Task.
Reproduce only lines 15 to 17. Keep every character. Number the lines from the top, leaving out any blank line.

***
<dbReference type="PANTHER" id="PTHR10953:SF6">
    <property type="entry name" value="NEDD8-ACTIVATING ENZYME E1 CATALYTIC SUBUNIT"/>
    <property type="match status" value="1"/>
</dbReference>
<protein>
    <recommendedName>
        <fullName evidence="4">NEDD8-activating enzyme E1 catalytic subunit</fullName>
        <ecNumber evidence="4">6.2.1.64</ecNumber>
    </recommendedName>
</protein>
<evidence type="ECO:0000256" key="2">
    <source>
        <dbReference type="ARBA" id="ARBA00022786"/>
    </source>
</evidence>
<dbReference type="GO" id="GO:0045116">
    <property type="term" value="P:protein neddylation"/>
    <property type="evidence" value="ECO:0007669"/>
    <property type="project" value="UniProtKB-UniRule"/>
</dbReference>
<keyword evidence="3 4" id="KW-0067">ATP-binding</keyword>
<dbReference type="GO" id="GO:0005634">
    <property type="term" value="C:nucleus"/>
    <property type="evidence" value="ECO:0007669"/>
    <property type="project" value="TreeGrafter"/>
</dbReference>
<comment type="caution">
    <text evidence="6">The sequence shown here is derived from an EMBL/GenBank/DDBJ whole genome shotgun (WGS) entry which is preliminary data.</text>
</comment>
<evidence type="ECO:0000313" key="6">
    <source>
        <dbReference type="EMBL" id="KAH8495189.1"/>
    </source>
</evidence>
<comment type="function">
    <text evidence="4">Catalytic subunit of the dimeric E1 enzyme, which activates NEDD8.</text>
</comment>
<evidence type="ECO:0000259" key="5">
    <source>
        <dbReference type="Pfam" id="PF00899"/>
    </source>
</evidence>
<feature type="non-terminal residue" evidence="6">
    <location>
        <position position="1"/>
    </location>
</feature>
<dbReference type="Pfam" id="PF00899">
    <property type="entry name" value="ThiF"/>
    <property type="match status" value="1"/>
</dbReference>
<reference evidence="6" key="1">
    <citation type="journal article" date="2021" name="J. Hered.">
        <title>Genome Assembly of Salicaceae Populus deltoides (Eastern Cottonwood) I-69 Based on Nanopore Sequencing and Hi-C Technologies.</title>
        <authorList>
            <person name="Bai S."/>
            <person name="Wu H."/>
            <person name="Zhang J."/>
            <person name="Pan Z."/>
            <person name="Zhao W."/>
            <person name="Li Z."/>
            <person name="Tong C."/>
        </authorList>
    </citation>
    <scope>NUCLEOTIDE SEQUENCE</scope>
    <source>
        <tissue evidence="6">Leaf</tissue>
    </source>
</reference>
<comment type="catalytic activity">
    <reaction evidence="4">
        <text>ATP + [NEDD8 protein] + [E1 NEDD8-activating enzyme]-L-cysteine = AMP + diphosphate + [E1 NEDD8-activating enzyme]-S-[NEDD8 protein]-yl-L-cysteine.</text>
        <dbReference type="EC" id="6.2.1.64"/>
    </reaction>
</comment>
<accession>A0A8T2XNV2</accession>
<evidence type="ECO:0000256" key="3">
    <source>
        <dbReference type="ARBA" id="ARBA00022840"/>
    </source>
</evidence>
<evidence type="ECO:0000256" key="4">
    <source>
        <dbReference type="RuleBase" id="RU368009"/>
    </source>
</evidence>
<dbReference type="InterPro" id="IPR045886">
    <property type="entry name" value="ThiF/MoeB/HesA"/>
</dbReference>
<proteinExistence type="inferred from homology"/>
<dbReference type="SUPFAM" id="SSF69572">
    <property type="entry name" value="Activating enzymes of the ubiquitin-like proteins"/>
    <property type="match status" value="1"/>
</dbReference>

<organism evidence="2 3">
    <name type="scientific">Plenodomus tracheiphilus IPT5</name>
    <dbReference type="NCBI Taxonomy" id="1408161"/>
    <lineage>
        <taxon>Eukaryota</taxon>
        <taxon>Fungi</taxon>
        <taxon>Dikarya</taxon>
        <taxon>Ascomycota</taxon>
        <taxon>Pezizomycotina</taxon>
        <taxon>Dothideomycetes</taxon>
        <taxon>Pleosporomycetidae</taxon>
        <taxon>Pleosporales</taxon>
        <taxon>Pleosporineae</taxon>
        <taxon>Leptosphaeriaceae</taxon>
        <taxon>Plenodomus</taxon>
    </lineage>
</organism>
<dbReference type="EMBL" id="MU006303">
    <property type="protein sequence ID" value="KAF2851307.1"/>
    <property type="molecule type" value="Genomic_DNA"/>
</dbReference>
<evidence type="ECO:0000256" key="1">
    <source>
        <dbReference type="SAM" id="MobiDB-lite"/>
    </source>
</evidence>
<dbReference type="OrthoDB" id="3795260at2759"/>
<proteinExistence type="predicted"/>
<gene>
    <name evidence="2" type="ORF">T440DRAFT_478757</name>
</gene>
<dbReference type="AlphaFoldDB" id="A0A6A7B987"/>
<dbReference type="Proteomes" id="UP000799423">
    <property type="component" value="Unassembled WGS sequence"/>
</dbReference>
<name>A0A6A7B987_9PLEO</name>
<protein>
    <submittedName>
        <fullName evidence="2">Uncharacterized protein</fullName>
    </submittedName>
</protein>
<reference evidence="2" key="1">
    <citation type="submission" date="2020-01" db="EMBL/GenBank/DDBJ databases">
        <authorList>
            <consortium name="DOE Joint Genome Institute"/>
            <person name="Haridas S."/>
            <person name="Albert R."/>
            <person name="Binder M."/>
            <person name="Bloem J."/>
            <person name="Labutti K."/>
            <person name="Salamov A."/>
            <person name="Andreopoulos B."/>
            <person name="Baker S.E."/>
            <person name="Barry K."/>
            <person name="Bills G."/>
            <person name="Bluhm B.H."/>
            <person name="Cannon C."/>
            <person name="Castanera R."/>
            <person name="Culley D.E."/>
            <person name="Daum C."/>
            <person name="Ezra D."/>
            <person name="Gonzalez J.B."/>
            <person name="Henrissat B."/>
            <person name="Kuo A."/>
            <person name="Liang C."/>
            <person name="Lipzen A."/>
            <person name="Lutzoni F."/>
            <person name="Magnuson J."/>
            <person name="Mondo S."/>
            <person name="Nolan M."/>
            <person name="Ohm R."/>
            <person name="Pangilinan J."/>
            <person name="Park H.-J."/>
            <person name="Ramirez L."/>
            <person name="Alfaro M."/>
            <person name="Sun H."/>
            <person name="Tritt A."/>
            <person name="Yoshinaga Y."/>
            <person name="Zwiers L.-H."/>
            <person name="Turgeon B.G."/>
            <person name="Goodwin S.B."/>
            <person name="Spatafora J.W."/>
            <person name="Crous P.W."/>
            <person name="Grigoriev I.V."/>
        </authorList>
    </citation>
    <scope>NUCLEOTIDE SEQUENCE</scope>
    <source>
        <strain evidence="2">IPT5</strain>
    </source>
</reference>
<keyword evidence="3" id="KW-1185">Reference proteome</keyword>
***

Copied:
</evidence>
<dbReference type="GO" id="GO:0045116">
    <property type="term" value="P:protein neddylation"/>